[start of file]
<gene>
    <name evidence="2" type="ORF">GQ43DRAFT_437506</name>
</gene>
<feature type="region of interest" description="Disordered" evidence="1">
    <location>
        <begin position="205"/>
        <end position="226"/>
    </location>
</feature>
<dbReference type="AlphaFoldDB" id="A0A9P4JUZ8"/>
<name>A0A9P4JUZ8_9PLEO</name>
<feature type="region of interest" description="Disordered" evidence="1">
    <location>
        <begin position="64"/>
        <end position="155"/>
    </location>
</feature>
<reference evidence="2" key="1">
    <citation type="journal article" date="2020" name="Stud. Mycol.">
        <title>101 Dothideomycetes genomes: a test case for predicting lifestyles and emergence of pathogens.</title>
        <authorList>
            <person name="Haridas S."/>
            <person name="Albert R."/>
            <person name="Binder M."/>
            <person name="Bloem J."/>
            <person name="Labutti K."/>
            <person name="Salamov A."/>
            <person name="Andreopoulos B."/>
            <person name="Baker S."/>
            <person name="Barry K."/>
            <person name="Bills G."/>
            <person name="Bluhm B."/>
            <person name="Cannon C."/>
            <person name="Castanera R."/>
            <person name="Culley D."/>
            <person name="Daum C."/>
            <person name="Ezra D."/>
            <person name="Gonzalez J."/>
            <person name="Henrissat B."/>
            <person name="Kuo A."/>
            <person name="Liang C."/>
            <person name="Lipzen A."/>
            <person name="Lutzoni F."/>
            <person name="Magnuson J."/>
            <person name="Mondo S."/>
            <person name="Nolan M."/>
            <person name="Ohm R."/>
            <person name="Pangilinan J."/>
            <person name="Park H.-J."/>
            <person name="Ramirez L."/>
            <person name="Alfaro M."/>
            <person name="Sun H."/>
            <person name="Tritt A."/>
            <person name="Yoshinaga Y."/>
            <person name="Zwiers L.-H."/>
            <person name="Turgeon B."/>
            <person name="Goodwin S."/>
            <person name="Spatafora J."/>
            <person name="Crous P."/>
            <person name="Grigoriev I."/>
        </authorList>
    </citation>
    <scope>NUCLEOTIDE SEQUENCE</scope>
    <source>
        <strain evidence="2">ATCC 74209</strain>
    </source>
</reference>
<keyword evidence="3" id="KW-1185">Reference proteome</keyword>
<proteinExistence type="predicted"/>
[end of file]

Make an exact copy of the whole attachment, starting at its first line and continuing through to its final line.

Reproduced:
<gene>
    <name evidence="2" type="ORF">GQ43DRAFT_437506</name>
</gene>
<feature type="region of interest" description="Disordered" evidence="1">
    <location>
        <begin position="205"/>
        <end position="226"/>
    </location>
</feature>
<dbReference type="AlphaFoldDB" id="A0A9P4JUZ8"/>
<name>A0A9P4JUZ8_9PLEO</name>
<feature type="region of interest" description="Disordered" evidence="1">
    <location>
        <begin position="64"/>
        <end position="155"/>
    </location>
</feature>
<reference evidence="2" key="1">
    <citation type="journal article" date="2020" name="Stud. Mycol.">
        <title>101 Dothideomycetes genomes: a test case for predicting lifestyles and emergence of pathogens.</title>
        <authorList>
            <person name="Haridas S."/>
            <person name="Albert R."/>
            <person name="Binder M."/>
            <person name="Bloem J."/>
            <person name="Labutti K."/>
            <person name="Salamov A."/>
            <person name="Andreopoulos B."/>
            <person name="Baker S."/>
            <person name="Barry K."/>
            <person name="Bills G."/>
            <person name="Bluhm B."/>
            <person name="Cannon C."/>
            <person name="Castanera R."/>
            <person name="Culley D."/>
            <person name="Daum C."/>
            <person name="Ezra D."/>
            <person name="Gonzalez J."/>
            <person name="Henrissat B."/>
            <person name="Kuo A."/>
            <person name="Liang C."/>
            <person name="Lipzen A."/>
            <person name="Lutzoni F."/>
            <person name="Magnuson J."/>
            <person name="Mondo S."/>
            <person name="Nolan M."/>
            <person name="Ohm R."/>
            <person name="Pangilinan J."/>
            <person name="Park H.-J."/>
            <person name="Ramirez L."/>
            <person name="Alfaro M."/>
            <person name="Sun H."/>
            <person name="Tritt A."/>
            <person name="Yoshinaga Y."/>
            <person name="Zwiers L.-H."/>
            <person name="Turgeon B."/>
            <person name="Goodwin S."/>
            <person name="Spatafora J."/>
            <person name="Crous P."/>
            <person name="Grigoriev I."/>
        </authorList>
    </citation>
    <scope>NUCLEOTIDE SEQUENCE</scope>
    <source>
        <strain evidence="2">ATCC 74209</strain>
    </source>
</reference>
<keyword evidence="3" id="KW-1185">Reference proteome</keyword>
<proteinExistence type="predicted"/>